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Principles of Philosophy (Latin : Principia philosophiae) is a book by René Descartes. In essence it is a synthesis of the Discourse on Method and Meditations on First Philosophy It was written in Latin, published in 1644 and dedicated to Elisabeth of Bohemia, with whom Descartes had a long-standing friendship. A French version (Les Principes de la Philosophie) followed in 1647. It set forth the principles of nature—the Laws of Physics—as Descartes viewed them. Most notably, it set forth the principle that in the absence of external forces, an object's motion will be uniform and in a straight line. Newton borrowed this principle from Descartes and included it in his own Principia ; to this day, it is still generally referred to as Newton's First Law of Motion. The book was primarily intended to replace the Aristotelian curriculum then used in French and British universities. The work provides a systematic statement of his metaphysics and natural philosophy, and represents the first truly comprehensive, mechanistic account of the universe.
René Descartes was a French philosopher, mathematician, and scientist. A native of the Kingdom of France, he spent about 20 years (1629–1649) of his life in the Dutch Republic after serving for a while in the Dutch States Army of Maurice of Nassau, Prince of Orange and the Stadtholder of the United Provinces. He is generally considered one of the most notable intellectual figures of the Dutch Golden Age.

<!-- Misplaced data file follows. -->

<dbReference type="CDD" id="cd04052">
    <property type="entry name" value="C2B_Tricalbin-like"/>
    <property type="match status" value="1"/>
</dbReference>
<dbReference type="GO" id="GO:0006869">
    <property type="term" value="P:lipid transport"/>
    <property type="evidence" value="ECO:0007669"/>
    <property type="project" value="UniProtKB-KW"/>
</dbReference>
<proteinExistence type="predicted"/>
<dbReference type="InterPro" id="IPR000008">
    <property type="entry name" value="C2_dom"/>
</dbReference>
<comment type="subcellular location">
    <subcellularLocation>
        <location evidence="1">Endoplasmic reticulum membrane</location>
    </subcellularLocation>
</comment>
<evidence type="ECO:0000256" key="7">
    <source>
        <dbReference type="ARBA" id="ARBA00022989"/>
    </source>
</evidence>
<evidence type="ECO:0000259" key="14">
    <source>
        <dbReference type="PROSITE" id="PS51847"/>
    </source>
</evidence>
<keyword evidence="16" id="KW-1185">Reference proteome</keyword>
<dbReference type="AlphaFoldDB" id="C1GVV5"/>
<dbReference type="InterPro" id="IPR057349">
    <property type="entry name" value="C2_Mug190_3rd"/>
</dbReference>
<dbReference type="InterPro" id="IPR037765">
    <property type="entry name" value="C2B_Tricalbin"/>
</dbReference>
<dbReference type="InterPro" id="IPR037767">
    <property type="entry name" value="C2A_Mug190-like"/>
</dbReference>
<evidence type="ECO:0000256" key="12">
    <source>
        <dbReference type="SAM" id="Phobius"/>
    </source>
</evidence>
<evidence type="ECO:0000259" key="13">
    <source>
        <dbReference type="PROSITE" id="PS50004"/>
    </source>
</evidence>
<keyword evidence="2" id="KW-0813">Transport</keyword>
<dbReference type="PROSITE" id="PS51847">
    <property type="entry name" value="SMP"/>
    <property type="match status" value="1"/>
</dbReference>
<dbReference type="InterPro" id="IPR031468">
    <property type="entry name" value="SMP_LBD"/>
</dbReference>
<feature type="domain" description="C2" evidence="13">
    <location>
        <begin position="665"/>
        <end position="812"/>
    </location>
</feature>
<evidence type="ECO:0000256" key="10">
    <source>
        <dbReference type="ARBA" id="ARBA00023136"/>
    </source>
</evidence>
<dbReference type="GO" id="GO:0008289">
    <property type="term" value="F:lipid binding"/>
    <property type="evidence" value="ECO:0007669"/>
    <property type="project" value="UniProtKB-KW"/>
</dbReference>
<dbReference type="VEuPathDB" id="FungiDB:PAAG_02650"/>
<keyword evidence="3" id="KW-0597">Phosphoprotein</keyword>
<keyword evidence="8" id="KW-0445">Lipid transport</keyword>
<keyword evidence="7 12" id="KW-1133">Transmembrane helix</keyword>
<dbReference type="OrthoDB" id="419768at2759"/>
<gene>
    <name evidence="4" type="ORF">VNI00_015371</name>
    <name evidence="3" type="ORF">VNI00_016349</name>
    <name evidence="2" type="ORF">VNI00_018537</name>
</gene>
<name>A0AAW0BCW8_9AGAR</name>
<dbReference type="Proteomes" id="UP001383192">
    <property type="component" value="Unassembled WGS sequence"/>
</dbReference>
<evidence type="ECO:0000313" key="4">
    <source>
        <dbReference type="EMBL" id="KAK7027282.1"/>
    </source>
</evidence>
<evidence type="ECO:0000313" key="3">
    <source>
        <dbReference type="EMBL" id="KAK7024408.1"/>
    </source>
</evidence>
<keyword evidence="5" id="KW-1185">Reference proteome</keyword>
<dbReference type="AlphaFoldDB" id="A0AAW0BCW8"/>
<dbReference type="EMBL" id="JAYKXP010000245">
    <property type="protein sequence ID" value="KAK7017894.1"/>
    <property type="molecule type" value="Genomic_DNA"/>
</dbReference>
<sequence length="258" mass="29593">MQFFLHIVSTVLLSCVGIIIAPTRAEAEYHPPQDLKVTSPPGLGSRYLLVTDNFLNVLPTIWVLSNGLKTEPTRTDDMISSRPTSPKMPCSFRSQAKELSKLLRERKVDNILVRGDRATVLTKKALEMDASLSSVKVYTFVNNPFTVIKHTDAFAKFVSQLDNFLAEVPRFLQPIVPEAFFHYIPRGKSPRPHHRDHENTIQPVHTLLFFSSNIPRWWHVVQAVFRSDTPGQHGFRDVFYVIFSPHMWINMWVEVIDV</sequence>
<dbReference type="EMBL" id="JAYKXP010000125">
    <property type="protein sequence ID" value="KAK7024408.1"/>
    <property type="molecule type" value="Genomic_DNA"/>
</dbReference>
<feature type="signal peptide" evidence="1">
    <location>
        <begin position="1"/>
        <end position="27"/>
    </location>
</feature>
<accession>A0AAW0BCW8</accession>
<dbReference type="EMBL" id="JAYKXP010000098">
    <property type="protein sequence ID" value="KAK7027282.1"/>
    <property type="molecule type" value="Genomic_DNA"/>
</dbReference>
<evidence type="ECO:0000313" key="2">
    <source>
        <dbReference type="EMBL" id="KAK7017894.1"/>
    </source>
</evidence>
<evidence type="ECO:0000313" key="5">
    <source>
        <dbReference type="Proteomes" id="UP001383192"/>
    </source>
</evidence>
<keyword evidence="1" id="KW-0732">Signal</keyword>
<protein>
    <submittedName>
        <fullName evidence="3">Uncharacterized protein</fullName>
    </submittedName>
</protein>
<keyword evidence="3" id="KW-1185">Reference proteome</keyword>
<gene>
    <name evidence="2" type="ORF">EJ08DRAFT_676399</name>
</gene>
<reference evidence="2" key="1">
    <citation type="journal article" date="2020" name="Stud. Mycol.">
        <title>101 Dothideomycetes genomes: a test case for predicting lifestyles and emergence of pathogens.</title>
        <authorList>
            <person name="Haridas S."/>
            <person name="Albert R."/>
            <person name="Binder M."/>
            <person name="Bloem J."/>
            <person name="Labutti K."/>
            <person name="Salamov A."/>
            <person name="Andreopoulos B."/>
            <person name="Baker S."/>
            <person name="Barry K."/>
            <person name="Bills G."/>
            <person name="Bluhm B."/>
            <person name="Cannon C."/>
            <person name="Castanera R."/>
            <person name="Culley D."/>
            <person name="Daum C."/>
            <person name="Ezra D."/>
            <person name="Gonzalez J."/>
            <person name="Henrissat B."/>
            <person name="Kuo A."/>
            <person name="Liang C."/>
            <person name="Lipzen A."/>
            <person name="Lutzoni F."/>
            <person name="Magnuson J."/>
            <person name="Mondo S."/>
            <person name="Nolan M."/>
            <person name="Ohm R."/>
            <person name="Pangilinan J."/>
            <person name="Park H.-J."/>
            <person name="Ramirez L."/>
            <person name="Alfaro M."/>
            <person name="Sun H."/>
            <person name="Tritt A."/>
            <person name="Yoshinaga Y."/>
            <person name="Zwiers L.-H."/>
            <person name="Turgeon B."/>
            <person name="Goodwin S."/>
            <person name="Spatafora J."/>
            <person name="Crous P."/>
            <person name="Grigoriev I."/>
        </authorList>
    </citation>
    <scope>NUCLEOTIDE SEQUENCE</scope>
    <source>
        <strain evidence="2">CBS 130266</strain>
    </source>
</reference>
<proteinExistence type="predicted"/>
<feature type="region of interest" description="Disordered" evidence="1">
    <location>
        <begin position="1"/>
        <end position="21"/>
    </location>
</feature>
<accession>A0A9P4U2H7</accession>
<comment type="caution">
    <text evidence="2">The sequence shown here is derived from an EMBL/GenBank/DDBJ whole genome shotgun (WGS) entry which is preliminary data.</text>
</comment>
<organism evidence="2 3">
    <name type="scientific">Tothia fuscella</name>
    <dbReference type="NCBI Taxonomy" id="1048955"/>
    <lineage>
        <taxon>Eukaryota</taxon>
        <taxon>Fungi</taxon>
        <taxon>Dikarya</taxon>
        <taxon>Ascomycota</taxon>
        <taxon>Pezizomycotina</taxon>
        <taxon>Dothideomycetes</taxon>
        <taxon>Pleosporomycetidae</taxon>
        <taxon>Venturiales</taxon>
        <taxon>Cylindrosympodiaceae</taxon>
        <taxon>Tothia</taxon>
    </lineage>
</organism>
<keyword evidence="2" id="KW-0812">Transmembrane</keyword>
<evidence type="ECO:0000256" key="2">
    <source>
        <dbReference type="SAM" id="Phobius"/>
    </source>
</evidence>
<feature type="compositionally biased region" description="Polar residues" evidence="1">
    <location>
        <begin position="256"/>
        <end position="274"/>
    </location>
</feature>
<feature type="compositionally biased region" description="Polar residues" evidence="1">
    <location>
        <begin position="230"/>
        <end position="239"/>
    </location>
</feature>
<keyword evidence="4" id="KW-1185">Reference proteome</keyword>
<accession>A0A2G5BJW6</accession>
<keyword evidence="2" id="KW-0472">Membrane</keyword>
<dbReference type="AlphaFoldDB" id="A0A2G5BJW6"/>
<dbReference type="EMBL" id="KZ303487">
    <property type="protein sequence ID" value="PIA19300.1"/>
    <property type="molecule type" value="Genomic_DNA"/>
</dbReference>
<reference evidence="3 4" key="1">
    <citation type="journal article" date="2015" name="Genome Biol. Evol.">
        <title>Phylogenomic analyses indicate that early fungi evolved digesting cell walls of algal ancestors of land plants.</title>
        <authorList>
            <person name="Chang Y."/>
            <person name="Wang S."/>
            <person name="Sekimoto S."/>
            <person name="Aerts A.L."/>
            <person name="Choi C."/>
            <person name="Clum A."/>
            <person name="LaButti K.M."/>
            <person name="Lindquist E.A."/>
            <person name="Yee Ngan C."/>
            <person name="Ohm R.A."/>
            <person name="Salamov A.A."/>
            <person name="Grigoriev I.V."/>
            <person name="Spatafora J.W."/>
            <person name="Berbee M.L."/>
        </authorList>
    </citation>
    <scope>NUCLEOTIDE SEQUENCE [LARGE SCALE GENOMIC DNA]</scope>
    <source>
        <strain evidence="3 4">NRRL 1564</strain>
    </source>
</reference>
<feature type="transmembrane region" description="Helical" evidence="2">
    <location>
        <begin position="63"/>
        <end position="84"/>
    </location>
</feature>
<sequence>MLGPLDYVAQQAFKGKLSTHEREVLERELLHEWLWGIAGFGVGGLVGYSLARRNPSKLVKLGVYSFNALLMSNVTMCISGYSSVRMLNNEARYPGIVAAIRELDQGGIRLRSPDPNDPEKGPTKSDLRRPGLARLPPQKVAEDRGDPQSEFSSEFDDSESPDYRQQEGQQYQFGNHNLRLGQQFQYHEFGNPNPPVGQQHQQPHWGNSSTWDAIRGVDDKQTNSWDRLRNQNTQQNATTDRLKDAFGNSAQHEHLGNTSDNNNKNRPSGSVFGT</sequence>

Meditations on First Philosophy in which the existence of God and the immortality of the soul are demonstrated is a philosophical treatise by René Descartes first published in Latin in 1641. The French translation was published in 1647 as Méditations Métaphysiques. The title may contain a misreading by the printer, mistaking animae immortalitas for animae immaterialitas, as suspected by A. Baillet.
Latin is a classical language belonging to the Italic branch of the Indo-European languages. The Latin alphabet is derived from the Etruscan and Greek alphabets and ultimately from the Phoenician alphabet.
Descartes asked Abbot Claude Picot to translate his Latin Principia Philosophiae into French. For this edition he wrote a preface, disguised as a letter to the translator, whose title is "Letter of the author to the translator of the book, that may be used as a preface". This was published in 1647, a date already in the maturity final period of his life. In this writing Descartes pours some reflexions about his idea of wisdom and philosophy. Its content may be summarized as follows.